How To Take A Gas Stovetop Apart For Proper Cleaning

Whether you prepare dinner every night or have a budding gourmand who loves to cook but not clean, your stove needs a little TLC occasionally. Unlike electric or induction, where messes are easy to address, gas stovetops are trickier and more challenging to return to their former glory if neglected. If your stovetop is greasy with burnt-on messes or your burners are clicking incessantly, here's how to take it apart for proper cleaning.

Before cleaning, ensure the burners are cool and turned off. If your gas range has a safety lock, use it to prevent accidentally turning a burner on as you scrub or detach the knobs. Remove the stove's grates, burners, and burner caps. Wipe off loose debris and set the grates and caps in the sink. Depending on how dirty they are, you can either fill the sink with hot, soapy water and allow the parts to soak for 15 minutes while you clean the range, or if the dirt is really baked on, spray them with a degreaser.

Place the burners on a dish towel to tackle later so they don't scratch the countertop. Over time, unattended spills get baked into the surface each time the burner is turned on, so roll up your sleeves and get ready to degrease the stovetop.

Cleaning the stovetop surface

Evenly spray the gas stovetop's surface with a degreaser and give it 15 minutes to penetrate or make a paste using one part white vinegar, two parts baking soda, and a drop of dish soap. Use a soft sponge to break apart the grease, wiping away any dislodged food with a paper towel as you work. Although tackling these spots with an abrasive sponge or cleaner is tempting, you risk chipping the coating. It's best to repeat the process, removing caked-on grease a little at a time so you don't scratch and damage the stovetop's surface.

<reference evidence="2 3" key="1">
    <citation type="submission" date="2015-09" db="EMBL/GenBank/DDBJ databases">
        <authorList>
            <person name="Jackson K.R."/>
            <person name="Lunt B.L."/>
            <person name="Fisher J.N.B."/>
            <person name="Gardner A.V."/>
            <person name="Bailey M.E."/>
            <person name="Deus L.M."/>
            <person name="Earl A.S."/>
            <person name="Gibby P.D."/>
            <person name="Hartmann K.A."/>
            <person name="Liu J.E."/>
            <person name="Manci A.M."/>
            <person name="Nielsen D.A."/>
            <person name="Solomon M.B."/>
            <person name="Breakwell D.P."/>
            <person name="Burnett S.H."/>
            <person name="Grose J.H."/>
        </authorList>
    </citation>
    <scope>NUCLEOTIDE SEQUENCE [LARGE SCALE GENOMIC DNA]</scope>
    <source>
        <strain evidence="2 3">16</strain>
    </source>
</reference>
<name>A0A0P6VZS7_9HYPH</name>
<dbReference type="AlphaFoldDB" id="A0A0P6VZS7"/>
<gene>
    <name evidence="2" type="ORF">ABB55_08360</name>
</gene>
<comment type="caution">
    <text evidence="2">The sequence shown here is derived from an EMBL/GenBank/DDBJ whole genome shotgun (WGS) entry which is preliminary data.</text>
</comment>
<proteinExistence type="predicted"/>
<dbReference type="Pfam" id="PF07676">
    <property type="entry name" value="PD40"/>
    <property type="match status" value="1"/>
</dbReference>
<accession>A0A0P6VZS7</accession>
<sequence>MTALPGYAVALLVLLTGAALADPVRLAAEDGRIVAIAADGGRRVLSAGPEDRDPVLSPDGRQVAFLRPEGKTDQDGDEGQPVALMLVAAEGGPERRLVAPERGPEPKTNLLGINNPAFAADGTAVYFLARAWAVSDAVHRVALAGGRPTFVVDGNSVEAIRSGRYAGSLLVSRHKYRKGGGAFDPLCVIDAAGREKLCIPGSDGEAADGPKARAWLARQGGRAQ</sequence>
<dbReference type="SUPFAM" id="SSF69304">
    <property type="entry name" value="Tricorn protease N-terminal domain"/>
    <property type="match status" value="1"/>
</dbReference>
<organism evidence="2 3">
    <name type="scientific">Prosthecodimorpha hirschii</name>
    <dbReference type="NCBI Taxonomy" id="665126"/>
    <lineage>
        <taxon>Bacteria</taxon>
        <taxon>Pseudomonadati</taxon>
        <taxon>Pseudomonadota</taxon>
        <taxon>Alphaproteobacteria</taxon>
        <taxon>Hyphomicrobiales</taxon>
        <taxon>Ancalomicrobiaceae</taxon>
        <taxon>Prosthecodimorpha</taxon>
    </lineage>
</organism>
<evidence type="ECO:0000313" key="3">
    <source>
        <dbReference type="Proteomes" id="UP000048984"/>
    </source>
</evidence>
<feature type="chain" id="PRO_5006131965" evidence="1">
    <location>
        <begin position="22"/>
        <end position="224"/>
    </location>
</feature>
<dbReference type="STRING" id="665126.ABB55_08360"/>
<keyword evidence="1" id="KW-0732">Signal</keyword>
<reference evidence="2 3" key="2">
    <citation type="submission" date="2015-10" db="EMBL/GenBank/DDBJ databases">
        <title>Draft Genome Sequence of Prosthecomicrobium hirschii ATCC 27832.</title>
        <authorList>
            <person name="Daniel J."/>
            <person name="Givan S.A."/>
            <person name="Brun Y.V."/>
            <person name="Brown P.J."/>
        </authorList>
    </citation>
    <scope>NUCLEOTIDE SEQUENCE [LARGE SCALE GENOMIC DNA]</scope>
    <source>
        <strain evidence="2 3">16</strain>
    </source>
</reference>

Use a toothbrush to work the paste into hard-to-reach areas, or try a Magic Eraser for stubborn areas. If that still doesn't do it, use a plastic knife to scrape the dirt, then reapply the degreaser or paste and let it sit. Using a sharp razor blade may help, but it could leave scratches behind, which may bother you more than the evidence from frequent cooking. Once cleaned to your satisfaction, rinse the surface to remove any degreaser, then give the surface a spritz with glass cleaner to make it shine. 

Before cleaning the burner heads, check the owner's manual for instructions to prevent damaging the parts. Avoid using chemicals on the heads since they come in contact with fire. Use a toothbrush or nylon brush with white vinegar to remove food and, if necessary, a safety pin to dislodge clogged holes.

Reassemble and maintain

Once all the parts are clean and dry, reassemble the stovetop. If the burner doesn't light, ensure the caps are sitting correctly. The ignitor may have gotten wet during cleaning if it still won't light. Shut off the gas and allow it to dry out before trying again. If a burner is still clicking, debris may be left on the burner heads. Try using a cotton swab dipped in rubbing alcohol and ensure the holes are clear. Again, allow it to dry before igniting. 

Daily maintenance will prevent you from having to deep clean the stovetop often. After cooking, allow the stove to cool completely and wipe away any spills and rogue food particles with an all-purpose cleaner and soft sponge. Check the owner's manual to see if the grates and caps are dishwasher-safe. Removing grease before it hardens onto the surface from continual cooking will save you time down the road and keep the stovetop looking new.

If that ship has sailed, stovetop covers can be purchased to cover unsightly surfaces or protect new ones from soiling. They retail between $10 for a single burner and $20 to cover the entire surface.